The general public's taste in sports has shifted throughout time. People nowadays are more interested in global sports such as football, cricket, and others. These popular sports appeal to a wide range of individuals, not just city dwellers. Satellites have now reached even the most isolated villages, sparking interest in global sports among the rural populace. Therefore, some of Bengal's traditional sports are becoming obsolete. Though, locals have continued to organize traditional sports in some locations. Let's have a look at some of Bangladesh's traditional folk sports.
Bengals have a long history in rural sports. What were once major sporting events in Bengali culture are now largely forgotten. However, many games have survived through the ages. Let's have a peek at some of Bengal's traditional sports.
Jobbarer Boli Khela (Wrestling)
Boli refers to a wrestler, whereas Khela refers to a game. Boli Khela, then, refers to a powerful person's game. It is a traditional type of wrestling in Bangladesh that is especially popular in the Chattogram area and is considered the district's national sport.
Clinch fights, throws and takedowns, joint locks, pins, and other grappling grips are all used in this sort of combat sport. The sports event takes place in Bengali year's first month. It is known as Jabbarer Boli Khela at Laldighi Maidan in Chattogram.
Bengal used to be a hotspot for horse racing in this region. Though there was no active participation of the public; instead, they were just spectators. However, it subsequently became a public game. Horse races were held in the open field towards the end of the paddy harvest. Horse races and rural fairs used to be the occasion for public gatherings. Presently, annual horse races are held in the Chalanbil region, which includes Pabna, Natore, Sirajganj, Bogra, and Naogaon.
Nouka Baich (Boating)
Since ancient times, boating has been an important part of Bengali culture. Like other sports, boating has lost its appeal over time. However, it has begun to regain popularity in recent years as a result of numerous initiatives. It grew widespread in rivers and agricultural large communities beyond the boundaries of space and time.
Wooden boats, such as Sheel, Kadai, Shawl, Gorjon, and Chambul, are commonly used for boating. Typically, boats such as sarangis, sampans, and jewels are featured in boat racing. Colored paper and paint are used to adorn the boat. Based on the boat's speed and look, each boat is given a lovely moniker. Jayanagar, Storm Bird, Chilekata, Pankhiraj, Simon, Tufan Mel, Mayurpankhi, Agradut, Deepraj, Sonar Tari, and so on are some examples.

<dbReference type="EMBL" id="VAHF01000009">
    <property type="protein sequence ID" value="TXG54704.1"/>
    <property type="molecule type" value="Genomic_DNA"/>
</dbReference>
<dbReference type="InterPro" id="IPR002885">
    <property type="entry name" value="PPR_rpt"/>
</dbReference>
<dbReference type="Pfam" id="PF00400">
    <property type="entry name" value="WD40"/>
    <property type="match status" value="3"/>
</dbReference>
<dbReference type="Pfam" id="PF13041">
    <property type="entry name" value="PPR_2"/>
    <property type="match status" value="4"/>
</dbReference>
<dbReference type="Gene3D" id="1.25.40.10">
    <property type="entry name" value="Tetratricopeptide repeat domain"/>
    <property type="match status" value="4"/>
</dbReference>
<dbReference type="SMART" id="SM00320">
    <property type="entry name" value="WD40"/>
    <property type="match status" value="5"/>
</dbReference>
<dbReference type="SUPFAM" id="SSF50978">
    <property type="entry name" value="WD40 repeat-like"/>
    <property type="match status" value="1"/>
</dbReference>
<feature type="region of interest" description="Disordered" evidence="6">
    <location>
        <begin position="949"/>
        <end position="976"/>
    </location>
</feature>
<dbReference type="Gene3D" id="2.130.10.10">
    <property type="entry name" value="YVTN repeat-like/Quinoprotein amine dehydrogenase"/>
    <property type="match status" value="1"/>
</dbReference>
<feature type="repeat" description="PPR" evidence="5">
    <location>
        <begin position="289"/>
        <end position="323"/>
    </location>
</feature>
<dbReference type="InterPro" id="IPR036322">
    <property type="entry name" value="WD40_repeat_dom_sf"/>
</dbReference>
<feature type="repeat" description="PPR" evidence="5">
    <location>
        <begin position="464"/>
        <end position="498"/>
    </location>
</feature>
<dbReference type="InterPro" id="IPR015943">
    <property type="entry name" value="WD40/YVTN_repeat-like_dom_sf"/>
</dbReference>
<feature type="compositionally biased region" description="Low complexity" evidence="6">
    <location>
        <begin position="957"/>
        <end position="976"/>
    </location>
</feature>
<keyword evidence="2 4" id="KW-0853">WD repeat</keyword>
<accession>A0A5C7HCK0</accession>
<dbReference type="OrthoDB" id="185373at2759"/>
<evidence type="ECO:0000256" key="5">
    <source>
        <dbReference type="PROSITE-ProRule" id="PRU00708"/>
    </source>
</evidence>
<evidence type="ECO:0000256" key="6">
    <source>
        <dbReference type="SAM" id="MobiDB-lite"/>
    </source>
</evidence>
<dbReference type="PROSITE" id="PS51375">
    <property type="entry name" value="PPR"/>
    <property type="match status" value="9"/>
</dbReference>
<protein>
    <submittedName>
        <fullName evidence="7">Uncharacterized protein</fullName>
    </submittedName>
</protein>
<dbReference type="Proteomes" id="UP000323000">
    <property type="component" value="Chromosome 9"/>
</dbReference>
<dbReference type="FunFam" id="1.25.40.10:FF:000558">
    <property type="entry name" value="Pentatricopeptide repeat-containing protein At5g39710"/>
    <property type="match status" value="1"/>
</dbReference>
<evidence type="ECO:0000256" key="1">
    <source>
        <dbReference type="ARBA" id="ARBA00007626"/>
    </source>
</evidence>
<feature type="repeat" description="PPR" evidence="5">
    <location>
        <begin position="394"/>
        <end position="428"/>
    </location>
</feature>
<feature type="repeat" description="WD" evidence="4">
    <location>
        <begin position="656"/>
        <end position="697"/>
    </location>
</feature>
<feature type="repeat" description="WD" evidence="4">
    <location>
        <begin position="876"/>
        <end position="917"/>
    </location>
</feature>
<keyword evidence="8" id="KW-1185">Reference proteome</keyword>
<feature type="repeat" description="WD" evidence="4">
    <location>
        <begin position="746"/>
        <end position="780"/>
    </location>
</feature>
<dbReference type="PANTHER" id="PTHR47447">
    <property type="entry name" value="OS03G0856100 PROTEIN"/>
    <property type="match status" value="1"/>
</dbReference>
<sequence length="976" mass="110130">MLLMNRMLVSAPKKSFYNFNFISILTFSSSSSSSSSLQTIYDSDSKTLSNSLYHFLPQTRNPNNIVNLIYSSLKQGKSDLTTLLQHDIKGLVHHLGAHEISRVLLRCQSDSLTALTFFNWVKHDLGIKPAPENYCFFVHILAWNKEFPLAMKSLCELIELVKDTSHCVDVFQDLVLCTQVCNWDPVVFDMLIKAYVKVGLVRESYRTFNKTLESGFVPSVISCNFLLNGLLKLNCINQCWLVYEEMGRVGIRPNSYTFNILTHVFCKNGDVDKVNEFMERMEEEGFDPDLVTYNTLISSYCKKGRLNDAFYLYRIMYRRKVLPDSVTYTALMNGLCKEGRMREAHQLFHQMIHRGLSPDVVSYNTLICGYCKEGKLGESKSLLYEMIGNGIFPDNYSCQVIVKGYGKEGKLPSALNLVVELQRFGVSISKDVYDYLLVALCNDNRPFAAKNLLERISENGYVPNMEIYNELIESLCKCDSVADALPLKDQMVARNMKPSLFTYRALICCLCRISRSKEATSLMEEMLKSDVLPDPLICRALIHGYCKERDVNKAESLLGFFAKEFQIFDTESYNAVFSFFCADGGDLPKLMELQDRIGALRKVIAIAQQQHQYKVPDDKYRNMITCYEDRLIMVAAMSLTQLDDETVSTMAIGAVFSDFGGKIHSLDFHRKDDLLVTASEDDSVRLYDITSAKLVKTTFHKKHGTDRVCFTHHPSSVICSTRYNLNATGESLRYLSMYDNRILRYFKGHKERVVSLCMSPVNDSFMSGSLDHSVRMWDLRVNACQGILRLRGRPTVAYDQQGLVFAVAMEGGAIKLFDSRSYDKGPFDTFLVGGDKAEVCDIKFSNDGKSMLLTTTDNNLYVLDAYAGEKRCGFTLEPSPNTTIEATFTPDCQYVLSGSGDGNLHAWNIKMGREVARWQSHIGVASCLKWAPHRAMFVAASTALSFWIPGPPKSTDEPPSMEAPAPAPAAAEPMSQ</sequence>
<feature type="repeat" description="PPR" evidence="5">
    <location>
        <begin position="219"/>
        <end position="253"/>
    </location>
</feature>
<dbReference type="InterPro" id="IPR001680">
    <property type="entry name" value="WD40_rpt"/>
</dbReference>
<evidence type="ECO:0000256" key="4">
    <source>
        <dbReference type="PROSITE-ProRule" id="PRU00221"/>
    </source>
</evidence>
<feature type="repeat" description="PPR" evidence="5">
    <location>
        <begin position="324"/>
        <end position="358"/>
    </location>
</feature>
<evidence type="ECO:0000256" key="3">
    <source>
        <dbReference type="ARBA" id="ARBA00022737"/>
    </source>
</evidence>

Pasha Khela (Dice Game)
Despite the fact that Pasha Khela is forbidden in many religious texts, it remains popular in rural Bengal. When a village fair is held, a particular area is usually set aside for playing Pasha. A little throwing device with numerous stops; typically used to generate random numbers. Pasha is frequently used in tabletop games like dice, board games, and role-playing games, as well as gambling.
Lathi Khela is a traditional Bengali martial technique that is similar to stick fighting and is popular in India and Bangladesh. A lathial is a type of practitioner. Lathi is a Bengali term that means stick, while khela is a Bengali word that means sport or game. As a result, lathi khela translates as "stick game." The lathi is usually made of male bamboo and is occasionally bonded with iron rings at short intervals. Baoi Jhak, Nori Bari, Fala Khela, and Dao Khela were among the acts performed by the Lathial group. However, Lathi Khela's popularity is also decreasing.
Bullfighting is a popular sport in the Narail district's remote rural areas. As the crimson, black, sharp-horned, garlanded bulls prepared for a fight, thousands of onlookers applauded and shouted. Two masters lured two bulls to a battle with each bull. Mantras and sorcery are used in many ways for this fight. The region's most famous and winning bull owners are awarded.
Bangladesh's national sport Kabaddi is one of the most popular games In rural Bengal. It is known in the village as Ha-du-du. However, there is no difference between kabaddi and ha-du-du. The Ha-du-du game is commonly played in Ashar, Shravan, Bhadra, and Ashwin in rural areas. Kabaddi does not need a large playing area. On each side, there are seven players.
Folk sports encapsulate a country's rural tradition and culture. Therefore, actions must be taken to preserve these indigenous sports in order to protect Bangladesh's rural culture. This will require government support. The government should take the initiative and arrange regular contests to keep these rural sports alive. Organizing local fairs focused on this form of competition will ignite people's interest in these sports. Furthermore, such activities are quite beneficial in terms of fostering local mutual bonds.
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